Pchum Ben, the Killing Fields, Torrential Rain and Phnom Penh

I took some time to publish posts on the Angkor Archeological Complex which is the most amazing part of our visit to Cambodia. But, there are other aspects worth noting.

You’ll recall that the illustrious Mr Tay brought us into Cambodia as a clandestine border crossing from Vietnam (here).  Ok, so it was a little bit dramatic, but as Colleen noted, ‘It definitely felt like a human smuggling operation or something equally shady. In truth, it was just a more expensive logistics arrangement commonly used by dozens of people daily.’

Independence Monument

Phnom Penh is the capital city of Cambodia.

Naga, the seven-headed cobra snake, a major symbol of Cambodia, according to mythology the people of Cambodia are descendants of the Naga.
The main square – Father of the Country and Independence Monument in the distance
A resistance monument on the way to the palace
A buddhist statue outside Wat Botum
Washing clothes in the Mekong River, a major shipping route
Brahma watches over the downtown area
A ferocious dog that started barking at Hannah
The Naga as it appears on the end of a bridge


Pchum Ben

Turns out we arrived the night before the biggest public holiday started. During the three days of Pchum Ben, virtually all businesses close their doors to allow their staff to return home to honour their ancestors. We learned about the holiday while dining at an authentic Khmer restaurant our first night. And we got accustomed to seeing the signage on the doors of most businesses we tried to frequent.

Oh well. We quite enjoyed the lack of crowds and most particularly the very light road traffic. The only problem we had was finding affordable expat dining options as these were almost the only restaurants that were open.

A staple during the holiday period

I don’t understand how a person from North America can open a cafe in a country such as Cambodia, charge North American prices, and still be a viable business. Somehow it works because these cafes were everywhere in Phnom Penh. Three bucks for a coffee!?

Finally a good cup of coffee!

My theory is a small handful of expats and tourists pay these exorbitant prices that are heavily offset by the cheap overhead and rock bottom labour. Colleen had to get over it quickly because we had no other options but we were initially uncomfortable paying more for our breakfast than the person serving us took days of long hours to earn.

Feliz Cafe

Fortunately we found the excellent ‘Feliz Cafe and Hostel Bar’. It was at the base of a cool looking hostel and the restaurant served awesome and relatively cheap food. The beer was cheap and the staff were super so we became fixtures each evening. We tried buying lunch ingredients from the grocer but the only store that we found open was for expats. With expat goods and expat prices. So we abandoned the baguette and deli sandwiches for much tastier dishes like Fish Amok, papaya and mango salads, and stir fries. Ben even found an affordable hamburger at Feliz.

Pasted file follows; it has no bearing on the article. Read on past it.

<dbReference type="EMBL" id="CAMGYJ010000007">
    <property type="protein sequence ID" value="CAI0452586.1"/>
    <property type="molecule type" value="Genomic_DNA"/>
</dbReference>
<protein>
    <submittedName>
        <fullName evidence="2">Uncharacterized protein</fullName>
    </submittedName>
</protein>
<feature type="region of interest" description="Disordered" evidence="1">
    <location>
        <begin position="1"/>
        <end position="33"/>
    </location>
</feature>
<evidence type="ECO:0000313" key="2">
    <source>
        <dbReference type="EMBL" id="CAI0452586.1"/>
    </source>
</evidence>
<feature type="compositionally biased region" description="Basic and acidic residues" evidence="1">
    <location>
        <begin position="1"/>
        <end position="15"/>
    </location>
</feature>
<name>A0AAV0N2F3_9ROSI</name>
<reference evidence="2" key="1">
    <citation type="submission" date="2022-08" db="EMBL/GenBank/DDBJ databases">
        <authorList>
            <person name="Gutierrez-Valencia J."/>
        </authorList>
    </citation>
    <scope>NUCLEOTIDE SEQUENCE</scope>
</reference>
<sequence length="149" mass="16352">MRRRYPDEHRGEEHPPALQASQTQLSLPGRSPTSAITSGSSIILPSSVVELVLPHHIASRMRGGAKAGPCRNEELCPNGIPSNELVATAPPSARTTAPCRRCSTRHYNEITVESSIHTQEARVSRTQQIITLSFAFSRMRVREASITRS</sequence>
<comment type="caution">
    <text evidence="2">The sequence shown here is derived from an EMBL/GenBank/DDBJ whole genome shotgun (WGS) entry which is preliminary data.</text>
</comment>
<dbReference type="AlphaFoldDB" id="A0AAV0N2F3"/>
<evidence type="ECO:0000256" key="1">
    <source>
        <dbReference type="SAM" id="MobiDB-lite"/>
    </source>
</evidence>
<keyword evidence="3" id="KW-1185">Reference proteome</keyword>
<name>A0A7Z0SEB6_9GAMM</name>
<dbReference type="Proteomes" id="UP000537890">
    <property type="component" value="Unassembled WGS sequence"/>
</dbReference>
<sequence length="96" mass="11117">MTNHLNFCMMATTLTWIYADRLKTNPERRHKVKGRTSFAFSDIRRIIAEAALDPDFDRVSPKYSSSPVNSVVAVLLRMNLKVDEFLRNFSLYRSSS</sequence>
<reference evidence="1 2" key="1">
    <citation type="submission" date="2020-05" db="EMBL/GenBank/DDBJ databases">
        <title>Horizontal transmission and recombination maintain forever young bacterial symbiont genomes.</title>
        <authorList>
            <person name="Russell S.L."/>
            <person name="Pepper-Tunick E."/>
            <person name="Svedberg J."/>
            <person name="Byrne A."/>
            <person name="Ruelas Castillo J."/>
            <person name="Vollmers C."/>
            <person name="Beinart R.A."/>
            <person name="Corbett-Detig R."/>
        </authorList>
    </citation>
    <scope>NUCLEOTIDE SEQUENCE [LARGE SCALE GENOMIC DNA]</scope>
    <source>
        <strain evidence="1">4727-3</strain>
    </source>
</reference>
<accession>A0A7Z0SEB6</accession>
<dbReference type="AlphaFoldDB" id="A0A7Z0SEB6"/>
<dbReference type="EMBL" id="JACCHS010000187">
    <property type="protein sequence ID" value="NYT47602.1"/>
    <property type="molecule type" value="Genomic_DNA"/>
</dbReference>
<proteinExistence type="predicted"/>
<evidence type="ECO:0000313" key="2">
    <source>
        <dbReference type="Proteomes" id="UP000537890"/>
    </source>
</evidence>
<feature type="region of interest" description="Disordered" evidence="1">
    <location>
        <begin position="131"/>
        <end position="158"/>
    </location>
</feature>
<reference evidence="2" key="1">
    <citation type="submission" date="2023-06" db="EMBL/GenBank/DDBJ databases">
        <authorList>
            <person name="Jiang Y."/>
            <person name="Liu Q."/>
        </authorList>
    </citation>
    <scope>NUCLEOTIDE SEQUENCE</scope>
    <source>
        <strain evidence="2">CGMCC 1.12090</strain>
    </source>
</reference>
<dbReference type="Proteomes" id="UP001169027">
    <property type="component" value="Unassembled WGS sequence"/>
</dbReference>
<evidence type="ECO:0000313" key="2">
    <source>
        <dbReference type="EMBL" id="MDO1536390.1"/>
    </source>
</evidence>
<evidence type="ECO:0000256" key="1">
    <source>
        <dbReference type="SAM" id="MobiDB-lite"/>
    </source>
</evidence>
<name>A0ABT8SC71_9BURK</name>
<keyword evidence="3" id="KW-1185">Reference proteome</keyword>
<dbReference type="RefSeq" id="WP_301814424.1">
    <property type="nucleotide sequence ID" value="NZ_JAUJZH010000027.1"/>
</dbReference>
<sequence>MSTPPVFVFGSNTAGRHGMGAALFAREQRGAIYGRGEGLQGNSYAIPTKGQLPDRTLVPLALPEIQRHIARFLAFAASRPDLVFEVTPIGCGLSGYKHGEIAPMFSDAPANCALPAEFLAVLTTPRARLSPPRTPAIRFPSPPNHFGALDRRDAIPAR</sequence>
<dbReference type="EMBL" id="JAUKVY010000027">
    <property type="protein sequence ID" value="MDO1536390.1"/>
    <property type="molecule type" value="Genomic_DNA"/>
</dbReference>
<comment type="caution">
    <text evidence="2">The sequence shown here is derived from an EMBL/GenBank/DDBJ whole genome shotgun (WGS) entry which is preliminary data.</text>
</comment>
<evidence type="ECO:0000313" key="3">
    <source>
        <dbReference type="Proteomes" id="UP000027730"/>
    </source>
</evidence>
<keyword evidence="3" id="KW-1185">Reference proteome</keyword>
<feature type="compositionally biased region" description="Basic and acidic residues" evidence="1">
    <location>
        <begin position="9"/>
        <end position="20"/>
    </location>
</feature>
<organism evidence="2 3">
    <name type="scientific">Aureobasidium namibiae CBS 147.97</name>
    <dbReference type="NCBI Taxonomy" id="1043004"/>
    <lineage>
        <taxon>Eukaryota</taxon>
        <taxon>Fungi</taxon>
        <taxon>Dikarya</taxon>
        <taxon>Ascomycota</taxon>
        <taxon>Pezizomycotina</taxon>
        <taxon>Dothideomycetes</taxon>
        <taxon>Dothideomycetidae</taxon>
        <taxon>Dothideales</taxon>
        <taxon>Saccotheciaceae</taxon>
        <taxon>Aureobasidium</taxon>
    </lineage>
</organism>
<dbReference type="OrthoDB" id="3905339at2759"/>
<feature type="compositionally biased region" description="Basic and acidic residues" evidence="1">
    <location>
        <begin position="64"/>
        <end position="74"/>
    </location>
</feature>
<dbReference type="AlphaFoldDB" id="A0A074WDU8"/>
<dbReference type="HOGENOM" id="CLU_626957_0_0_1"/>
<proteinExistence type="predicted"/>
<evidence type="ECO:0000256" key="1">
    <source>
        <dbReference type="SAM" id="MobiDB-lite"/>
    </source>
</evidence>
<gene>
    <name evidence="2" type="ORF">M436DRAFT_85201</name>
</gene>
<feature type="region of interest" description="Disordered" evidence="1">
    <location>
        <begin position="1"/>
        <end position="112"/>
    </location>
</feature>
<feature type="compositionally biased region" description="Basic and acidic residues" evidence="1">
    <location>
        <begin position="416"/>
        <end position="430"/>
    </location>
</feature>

Fish Amok – pieces of fish in curry sauce with lemon grass and kaffir lime leaves wrapped in a banana leaf.
Ben asks for a Burger every chance he gets. This was one of the cheapest so far…

Street food carts weren’t an option for us in Cambodia. We enjoyed them in Vietnam and checked for them in Phnom Penh and Siem Reap. But we couldn’t find any that met our fairly adventurous threshold of food safety.

One day a group of food stalls looked promising until we saw one lady spread her rice out on a large tarp to dry. Right beside a pile of garbage that blew into the rice with the breeze.

The Killing Fields

We knew that the kids had to see the killing fields.  It is something that everyone must see to understand the brutality of the human mind towards fellow humans. I learned two things that horrified me.  Pol Pot was a teacher and well educated (in France) and 1.7 to 2.5 Million of 8 Million people in Cambodia were killed by his actions. Some estimates are even higher to 3.5 Million.   How do you do that and believe that you are right in your actions? The day left a stamp of reflection on all of us.  Life learning and not the PC views found in school.

Tuk-tuk ride

Leaving our hotel we are constantly chased with the sounds of ‘tuk-tuk?’ or ‘where are you going?’  The prices are sometimes posted on sheets or the driver will make up a price.  Generally it is two to three times higher then what it should be.  For our trip to the Killing Fields (Choeung Ek Commune), which is located 16km from the city centre, we were given a price of $20USD.  We talked him down to $16USD and then had to stop him to confirm that he understood that was the price for round-trip. He agreed. Off we went.

Riding in the Tuk-Tuk – the masks were to help against the pollution and dust

Choeung Ek Genocidal Center